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Purplebricks faces renewed activist investor call to oust chairman

Online estate agent Purplebricks has come under renewed pressure from an activist investor who is looking to remove its chairman and replace him with Rightmove founder and former boss of rival Countrywide Harry Hill.

Adam Smith’s investment vehicle, Lecram Holdings, which owns a stake of more than 5% in Purplebricks, has demanded a general meeting for shareholders to vote on his proposal to oust Paul Pindar and appoint industry stalwart Mr Hill.

In a letter to shareholders, Mr Smith said: “The performance of the company under the current chairman, Paul Pindar, has been disastrous, particularly in terms of value for shareholders.

“The company has had no less than four chief executives, five chief financial officers and many changes in other senior executives, but there has been one constant – the chairman – who has held the post since 2014.

“I believe strongly that a new chairman is required now to restore the company’s credibility with all its stakeholders and to support its executive management team through the challenges which they will face.”

It marks the latest attempt in a long-running campaign by Lecram to remove Mr Pindar, after it called for him to resign in July following a plunging share price and after sinking to a loss as it lost market share to rivals.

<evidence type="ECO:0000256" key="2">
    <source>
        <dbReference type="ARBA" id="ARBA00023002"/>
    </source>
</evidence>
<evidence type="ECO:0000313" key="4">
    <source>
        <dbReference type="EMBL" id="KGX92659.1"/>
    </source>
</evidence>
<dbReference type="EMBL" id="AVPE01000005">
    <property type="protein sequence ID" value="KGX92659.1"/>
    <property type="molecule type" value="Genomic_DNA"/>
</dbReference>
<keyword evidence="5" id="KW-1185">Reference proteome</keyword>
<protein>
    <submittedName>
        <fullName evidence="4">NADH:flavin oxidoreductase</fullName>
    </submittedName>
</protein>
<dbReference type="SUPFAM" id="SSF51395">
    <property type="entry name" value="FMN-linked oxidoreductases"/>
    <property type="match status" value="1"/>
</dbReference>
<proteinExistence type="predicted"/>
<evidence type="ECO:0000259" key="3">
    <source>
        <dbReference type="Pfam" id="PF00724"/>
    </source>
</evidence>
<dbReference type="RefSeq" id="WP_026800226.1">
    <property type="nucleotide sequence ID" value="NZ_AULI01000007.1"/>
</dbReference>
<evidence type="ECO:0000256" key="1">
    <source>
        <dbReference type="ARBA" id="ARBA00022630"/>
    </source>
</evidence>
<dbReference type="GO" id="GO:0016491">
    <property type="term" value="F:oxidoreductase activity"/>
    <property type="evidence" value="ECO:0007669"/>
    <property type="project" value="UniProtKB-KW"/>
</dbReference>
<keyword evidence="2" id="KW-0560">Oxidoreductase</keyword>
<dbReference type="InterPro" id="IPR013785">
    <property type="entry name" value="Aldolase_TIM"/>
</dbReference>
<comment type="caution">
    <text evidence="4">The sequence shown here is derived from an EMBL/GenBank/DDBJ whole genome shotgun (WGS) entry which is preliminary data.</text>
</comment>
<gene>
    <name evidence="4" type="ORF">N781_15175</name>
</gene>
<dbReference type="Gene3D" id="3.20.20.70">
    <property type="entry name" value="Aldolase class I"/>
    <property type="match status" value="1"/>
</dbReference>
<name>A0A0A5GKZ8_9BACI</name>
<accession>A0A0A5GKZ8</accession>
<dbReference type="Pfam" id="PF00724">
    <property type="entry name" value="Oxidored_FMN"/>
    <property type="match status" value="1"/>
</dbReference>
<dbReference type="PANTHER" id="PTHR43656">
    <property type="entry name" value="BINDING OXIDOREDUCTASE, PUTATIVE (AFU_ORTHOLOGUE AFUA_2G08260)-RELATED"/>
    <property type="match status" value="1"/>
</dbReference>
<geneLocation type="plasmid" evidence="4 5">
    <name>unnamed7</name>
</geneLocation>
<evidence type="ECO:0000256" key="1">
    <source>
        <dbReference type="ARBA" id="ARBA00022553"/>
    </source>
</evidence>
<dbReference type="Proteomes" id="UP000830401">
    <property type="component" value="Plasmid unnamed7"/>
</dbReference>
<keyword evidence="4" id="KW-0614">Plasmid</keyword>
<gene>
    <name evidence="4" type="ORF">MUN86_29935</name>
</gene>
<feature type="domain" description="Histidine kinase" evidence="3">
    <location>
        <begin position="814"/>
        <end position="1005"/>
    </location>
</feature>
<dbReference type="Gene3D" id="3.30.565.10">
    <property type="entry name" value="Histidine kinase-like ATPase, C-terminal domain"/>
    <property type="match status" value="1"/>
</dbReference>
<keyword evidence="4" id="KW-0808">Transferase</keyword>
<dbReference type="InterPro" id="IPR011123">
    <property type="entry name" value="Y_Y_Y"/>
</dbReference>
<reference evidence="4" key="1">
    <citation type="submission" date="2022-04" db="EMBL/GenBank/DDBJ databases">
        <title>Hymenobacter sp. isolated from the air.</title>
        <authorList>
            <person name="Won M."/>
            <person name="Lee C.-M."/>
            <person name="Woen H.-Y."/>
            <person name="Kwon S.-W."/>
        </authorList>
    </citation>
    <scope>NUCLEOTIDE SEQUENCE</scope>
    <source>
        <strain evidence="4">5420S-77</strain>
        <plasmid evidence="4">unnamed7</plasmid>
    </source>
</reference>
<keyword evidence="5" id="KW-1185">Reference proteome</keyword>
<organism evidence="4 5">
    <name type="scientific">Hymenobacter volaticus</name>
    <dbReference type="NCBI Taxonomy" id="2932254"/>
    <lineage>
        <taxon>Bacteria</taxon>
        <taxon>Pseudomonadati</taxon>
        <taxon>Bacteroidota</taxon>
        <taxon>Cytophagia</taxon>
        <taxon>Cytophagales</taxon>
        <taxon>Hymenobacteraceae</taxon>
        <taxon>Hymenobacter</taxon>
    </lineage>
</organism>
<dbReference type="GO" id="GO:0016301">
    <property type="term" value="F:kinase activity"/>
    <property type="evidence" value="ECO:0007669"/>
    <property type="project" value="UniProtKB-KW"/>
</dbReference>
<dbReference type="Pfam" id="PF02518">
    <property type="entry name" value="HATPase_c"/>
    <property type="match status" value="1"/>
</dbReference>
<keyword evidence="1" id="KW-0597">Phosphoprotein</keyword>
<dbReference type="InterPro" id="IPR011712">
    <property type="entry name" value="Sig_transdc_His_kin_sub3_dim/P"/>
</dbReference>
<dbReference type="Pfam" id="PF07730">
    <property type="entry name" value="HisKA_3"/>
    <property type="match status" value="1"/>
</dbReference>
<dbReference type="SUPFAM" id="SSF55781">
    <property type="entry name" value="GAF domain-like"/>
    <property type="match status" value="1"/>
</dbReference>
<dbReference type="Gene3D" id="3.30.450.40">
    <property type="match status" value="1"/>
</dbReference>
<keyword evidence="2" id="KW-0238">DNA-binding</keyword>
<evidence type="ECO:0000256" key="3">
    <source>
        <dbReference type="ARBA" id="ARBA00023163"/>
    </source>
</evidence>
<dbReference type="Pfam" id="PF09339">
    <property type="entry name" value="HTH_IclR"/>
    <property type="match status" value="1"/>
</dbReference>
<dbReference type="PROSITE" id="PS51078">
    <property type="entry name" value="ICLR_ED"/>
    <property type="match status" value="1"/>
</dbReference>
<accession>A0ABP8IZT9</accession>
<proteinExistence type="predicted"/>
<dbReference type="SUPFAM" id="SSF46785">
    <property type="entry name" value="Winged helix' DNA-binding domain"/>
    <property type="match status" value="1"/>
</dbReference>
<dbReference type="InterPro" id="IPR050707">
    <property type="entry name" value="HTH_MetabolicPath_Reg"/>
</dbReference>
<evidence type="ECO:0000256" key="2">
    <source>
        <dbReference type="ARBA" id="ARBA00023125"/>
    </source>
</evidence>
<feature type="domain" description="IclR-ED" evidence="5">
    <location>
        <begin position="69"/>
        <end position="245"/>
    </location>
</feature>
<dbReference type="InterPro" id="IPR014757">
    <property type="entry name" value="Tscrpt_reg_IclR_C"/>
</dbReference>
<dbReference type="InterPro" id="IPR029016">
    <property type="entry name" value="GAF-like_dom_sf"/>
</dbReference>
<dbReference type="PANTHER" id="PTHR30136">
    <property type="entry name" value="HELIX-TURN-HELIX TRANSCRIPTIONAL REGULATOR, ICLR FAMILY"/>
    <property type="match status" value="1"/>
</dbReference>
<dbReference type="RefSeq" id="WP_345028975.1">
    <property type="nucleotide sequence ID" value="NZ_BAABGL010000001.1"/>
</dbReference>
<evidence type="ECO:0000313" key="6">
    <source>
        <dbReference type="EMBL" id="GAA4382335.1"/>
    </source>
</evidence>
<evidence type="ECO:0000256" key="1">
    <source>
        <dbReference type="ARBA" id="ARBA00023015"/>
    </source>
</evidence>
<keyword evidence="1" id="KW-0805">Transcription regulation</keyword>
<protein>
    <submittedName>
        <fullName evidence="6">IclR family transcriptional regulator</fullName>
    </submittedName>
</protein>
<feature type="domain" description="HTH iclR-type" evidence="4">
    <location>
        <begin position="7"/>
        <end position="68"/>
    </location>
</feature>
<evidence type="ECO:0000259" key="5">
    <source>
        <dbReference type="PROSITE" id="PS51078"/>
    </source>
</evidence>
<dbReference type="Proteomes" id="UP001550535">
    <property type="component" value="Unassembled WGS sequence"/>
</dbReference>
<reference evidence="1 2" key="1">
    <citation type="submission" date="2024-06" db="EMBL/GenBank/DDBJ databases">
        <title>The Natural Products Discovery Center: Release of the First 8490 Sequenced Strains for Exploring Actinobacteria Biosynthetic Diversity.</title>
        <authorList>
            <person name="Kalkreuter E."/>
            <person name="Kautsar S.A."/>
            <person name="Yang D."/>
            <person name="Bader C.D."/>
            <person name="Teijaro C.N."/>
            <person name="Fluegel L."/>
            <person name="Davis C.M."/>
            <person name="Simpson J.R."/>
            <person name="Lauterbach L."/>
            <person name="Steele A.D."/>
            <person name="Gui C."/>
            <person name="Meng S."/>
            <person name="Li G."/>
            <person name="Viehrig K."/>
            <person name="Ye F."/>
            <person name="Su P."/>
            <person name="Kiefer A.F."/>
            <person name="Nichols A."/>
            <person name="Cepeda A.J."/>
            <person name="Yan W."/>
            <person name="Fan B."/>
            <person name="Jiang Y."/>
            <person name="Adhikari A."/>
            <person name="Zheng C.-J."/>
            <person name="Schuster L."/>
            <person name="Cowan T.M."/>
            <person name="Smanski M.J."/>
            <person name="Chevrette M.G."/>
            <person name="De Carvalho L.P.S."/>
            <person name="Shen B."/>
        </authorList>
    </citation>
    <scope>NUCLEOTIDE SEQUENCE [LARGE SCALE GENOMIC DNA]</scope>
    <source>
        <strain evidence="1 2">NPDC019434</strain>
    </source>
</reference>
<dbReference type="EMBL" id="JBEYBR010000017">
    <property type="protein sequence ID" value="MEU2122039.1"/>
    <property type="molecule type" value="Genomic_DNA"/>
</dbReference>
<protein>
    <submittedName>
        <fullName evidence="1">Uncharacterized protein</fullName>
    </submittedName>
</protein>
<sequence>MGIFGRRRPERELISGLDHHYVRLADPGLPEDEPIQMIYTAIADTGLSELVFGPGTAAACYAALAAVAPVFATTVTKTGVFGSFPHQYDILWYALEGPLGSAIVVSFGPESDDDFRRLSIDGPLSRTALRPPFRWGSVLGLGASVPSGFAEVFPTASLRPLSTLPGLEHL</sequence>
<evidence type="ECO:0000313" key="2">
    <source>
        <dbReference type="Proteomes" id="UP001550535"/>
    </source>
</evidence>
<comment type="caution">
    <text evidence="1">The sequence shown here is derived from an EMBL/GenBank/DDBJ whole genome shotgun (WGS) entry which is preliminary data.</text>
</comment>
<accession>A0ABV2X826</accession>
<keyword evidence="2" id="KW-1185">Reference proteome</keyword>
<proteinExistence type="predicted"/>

Purplebricks said it “reaffirms its support for Paul Pindar” and added that major shareholders, including 27% stakeholder Axel Springer, also back the chairman, and intends to vote against the resolution to remove him as a director.

The group said: “The board is firmly of the view that the board changes proposed by the requisition are not in the best interests of the company or its shareholders.”

It added that the move by Lecram is “disruptive when the company and its executive team are focused on delivery of this turnaround plan”.

Purplebricks is also reviewing the legality of Lecram’s call for a general meeting and will make further announcements on this “in due course”.

Lecram said that, under the Companies Act, Purplebricks has three weeks to respond to the letter, and must hold a general meeting within a further two to four weeks.

Purplebricks, which has seen its shares plunge by nearly 90% over the past 12 months, is in the middle of a turnaround plan being led by new chief executive Helena Marston, who joined earlier this year after former boss Vic Darvey stepped down in March due to “personal reasons”.